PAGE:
Document Detail


Chickadees are selfish group members when it comes to food caching.
MedLine Citation:
PMID:  20657801     Owner:  NLM     Status:  Publisher    
Abstract/OtherAbstract:
Many food-caching animals live in groups and cache pilferage may be one of the negative consequences of social living. Several hypotheses have been proposed to suggest that individuals may benefit from caching even when cache pilferage is high if all individuals can cache and pilfer equally. Stable groups may hypothetically support the evolution of such "reciprocal pilfering" because all group members may potentially have numerous opportunities to pilfer each other's caches. If that were the case, then we would expect animals cache openly in front of their group members, but to avoid caching in direct view of unknown conspecifics. We tested this hypothesis by allowing mountain chickadees (Poecile gambeli) to cache food in three experimental conditions: (1) with a familiar observer from the same group and with an unfamiliar conspecific observer present; (2) with a familiar observer from the same group only, and (3) without any observers. When presented with both a familiar and an unfamiliar observer, the caching chickadees treated both observers equally by choosing caching sites that were both farther away and out of sight of both observers. When only the familiar observer was present, chickadees shifted their choice of caching sites to the surfaces both away from and out of sight of the observer. When no observers were present, all available caching sites were used equally. Our results thus do not support the reciprocal cache sharing hypothesis and suggest that chickadees try to minimize cache pilferage from both familiar group members and unfamiliar conspecifics.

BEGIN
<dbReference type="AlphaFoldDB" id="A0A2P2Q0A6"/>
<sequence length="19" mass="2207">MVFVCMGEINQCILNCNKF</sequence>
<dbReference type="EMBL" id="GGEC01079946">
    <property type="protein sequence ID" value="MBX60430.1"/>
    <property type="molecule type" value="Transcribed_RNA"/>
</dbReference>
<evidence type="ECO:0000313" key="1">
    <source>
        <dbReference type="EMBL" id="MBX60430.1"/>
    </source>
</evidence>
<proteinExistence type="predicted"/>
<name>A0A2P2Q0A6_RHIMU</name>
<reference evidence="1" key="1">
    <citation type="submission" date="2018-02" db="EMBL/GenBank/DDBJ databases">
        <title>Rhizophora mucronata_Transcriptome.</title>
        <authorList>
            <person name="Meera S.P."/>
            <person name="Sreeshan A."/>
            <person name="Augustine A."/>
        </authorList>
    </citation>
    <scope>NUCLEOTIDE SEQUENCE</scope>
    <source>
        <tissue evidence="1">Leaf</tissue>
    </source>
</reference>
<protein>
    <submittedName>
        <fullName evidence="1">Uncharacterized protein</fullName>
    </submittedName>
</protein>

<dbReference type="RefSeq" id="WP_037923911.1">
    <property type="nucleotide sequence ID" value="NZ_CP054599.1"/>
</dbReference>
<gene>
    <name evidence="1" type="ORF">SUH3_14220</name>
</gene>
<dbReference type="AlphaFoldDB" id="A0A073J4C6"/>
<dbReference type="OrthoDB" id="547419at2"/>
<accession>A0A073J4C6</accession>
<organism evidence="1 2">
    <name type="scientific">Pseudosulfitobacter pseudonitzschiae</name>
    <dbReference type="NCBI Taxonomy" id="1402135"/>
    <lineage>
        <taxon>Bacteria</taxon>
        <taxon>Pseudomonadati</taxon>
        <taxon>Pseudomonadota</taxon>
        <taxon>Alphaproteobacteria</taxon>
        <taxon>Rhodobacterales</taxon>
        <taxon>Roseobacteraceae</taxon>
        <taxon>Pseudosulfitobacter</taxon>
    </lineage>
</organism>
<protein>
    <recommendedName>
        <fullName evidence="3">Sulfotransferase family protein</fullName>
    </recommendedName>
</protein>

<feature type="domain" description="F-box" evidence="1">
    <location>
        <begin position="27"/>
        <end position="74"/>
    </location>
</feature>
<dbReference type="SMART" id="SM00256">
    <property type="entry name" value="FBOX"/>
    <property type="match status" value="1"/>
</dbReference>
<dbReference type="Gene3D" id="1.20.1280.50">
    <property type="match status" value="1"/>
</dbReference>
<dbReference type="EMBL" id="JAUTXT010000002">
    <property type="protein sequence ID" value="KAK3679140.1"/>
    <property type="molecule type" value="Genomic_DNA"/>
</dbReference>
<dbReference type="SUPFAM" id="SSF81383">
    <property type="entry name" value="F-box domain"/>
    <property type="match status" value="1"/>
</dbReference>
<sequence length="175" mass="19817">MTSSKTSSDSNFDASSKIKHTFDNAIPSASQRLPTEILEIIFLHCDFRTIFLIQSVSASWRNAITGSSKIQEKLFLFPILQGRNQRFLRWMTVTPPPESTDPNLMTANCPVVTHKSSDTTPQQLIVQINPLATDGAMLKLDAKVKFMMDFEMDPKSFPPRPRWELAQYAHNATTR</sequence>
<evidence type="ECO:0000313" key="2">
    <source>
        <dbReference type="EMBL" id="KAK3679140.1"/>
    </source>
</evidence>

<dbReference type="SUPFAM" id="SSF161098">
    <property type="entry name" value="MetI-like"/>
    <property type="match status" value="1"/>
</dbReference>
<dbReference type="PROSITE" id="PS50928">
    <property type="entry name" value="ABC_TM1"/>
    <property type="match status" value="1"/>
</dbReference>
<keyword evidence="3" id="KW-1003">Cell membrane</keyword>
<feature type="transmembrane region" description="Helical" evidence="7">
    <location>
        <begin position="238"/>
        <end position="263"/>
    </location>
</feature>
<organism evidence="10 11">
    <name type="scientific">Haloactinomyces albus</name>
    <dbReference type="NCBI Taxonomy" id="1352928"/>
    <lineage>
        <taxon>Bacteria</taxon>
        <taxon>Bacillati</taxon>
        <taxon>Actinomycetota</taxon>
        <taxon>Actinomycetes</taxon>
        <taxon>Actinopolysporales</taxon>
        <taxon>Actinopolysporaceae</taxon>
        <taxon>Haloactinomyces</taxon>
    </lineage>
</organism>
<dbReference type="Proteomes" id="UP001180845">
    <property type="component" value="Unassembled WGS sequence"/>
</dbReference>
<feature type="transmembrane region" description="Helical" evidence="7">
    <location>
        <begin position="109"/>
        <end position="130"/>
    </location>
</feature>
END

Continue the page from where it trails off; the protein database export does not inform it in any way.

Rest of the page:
Authors:
Vladimir V Pravosudov; Timothy C Roth; Lara D Ladage
Publication Detail:
Type:  JOURNAL ARTICLE    
Journal Detail:
Title:  Animal behaviour     Volume:  80     ISSN:  0003-3472     ISO Abbreviation:  -     Publication Date:  2010 Aug 
Date Detail:
Created Date:  2010-7-26     Completed Date:  -     Revised Date:  -    
Medline Journal Info:
Nlm Unique ID:  0376746     Medline TA:  Anim Behav     Country:  -    
Other Details:
Languages:  ENG     Pagination:  175-180     Citation Subset:  -    
Affiliation:
Department of Biology, University of Nevada Reno.
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Descriptor/Qualifier:
Grant Support
ID/Acronym/Agency:
R01 MH076797-02//NIMH NIH HHS; R01 MH076797-03//NIMH NIH HHS; R21 MH079892-02//NIMH NIH HHS

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